Magnetic confinement fusion could be a safe, environmentally friendly way to provide a substantial part of the world’s energy needs in the 21st century but before that can happen science needs to understand the complex behavior of hot collisionless plasmas (ion gases) in strong magnetic fields.
Such plasmas are subject to temperature and density gradient driven microturbulence which leads to particle and heat losses and tends to keep the plasma from reaching a "burning" state.
Simulations are necessary if we are to understand and control plasma microturbulence but, because fusion plasmas are virtually collisionless, a three-dimensional (i.e., in space) fluid description must, in principle, be abandoned, in favor of a six-dimensional (i.e., in phase space) kinetic one.
Fortunately, several processes on very small spatio-temporal scales – such as the gyrating motion of the particles around magnetic field lines – can be removed, analytically, from the basic equations, thus making the problem five-dimensional.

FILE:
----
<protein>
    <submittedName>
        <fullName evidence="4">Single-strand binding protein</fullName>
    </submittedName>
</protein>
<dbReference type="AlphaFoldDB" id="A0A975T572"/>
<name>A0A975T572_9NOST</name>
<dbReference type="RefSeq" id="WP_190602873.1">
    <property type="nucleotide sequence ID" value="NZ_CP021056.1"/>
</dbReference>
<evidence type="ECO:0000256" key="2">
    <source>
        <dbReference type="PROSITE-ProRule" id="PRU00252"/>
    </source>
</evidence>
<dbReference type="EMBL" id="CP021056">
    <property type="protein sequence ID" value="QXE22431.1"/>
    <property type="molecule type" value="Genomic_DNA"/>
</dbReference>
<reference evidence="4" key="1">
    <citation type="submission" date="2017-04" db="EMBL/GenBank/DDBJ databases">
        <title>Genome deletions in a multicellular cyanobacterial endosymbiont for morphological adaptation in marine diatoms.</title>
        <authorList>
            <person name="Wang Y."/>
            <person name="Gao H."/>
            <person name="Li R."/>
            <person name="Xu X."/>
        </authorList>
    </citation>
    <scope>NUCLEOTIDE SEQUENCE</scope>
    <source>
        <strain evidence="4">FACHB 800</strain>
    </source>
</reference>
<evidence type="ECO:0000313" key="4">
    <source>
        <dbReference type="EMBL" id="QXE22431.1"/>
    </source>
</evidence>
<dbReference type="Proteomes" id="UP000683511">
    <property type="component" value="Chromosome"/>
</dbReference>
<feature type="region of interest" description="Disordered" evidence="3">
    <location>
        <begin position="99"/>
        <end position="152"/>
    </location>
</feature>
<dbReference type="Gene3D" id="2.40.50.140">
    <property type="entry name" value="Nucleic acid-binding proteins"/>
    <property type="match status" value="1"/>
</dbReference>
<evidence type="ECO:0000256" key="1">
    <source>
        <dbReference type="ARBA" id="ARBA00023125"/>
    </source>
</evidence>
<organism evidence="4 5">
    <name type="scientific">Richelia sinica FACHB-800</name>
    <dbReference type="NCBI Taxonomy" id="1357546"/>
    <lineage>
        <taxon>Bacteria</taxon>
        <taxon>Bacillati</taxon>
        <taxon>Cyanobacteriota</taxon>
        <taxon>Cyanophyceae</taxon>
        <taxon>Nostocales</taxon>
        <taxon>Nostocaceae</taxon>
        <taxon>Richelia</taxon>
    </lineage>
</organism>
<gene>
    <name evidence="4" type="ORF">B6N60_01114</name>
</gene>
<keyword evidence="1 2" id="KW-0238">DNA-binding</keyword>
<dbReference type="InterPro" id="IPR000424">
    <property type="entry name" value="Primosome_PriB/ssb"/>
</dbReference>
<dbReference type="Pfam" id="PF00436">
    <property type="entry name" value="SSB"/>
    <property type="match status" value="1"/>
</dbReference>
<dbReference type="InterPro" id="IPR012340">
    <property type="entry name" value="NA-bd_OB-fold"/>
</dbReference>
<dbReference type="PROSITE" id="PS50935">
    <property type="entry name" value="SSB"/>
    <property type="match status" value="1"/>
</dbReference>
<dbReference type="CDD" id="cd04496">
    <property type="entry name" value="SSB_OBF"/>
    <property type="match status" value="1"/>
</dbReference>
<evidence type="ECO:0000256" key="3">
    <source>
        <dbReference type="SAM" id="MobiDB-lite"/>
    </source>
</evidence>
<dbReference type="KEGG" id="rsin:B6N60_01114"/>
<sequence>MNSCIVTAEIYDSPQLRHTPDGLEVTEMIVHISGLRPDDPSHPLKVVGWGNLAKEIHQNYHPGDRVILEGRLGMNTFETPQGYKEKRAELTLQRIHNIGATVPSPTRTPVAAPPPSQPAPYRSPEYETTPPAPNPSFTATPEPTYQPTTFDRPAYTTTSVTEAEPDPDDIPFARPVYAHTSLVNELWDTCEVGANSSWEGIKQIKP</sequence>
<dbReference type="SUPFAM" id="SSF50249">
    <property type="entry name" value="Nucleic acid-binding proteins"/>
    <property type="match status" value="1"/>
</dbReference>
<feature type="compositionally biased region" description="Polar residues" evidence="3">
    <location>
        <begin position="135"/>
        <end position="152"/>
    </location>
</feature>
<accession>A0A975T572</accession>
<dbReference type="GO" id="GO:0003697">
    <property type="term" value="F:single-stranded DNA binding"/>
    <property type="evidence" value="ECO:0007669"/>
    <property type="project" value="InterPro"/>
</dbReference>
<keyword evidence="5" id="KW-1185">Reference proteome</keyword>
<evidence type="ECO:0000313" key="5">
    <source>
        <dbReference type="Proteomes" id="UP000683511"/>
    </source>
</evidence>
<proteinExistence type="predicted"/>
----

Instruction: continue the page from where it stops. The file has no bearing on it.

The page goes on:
This reduces the computational requirements by many orders of magnitude, without sacrificing accuracy. This approach is called gyrokinetics, which gave the present project its name.
The GYROKINETICS project was carried out in 2006 and 2007 by researchers from the Max Planck Institute for Plasma Physics at Garching, Germany, and the Ecole Polytechnique Fédérale of Lausanne, in Switzerland using DEISA’s resources under the DECI and the JRA3 frameworks.
This gyrokinetic simulation approach to plasma turbulence is expected to help improve the performance of magnetic confinement fusion devices.
The research group were able to show that certain small-scale turbulent processes can make substantial contributions to the overall heat transport carried by the plasma electrons. It turned out,that there is often a scale separation between ion and electron thermal transport. While the former is usually carried more or less exclusively by long wavelength fluctuations, a substantial proportion of the latter can be carried by much smaller scales.
These findings represent an important new insight into the physics of turbulent transport in magnetized plasmas, and will have important implications for future full-torus simulations of large fusion devices, such as the International Thermonuclear Experimental Reactor ITER.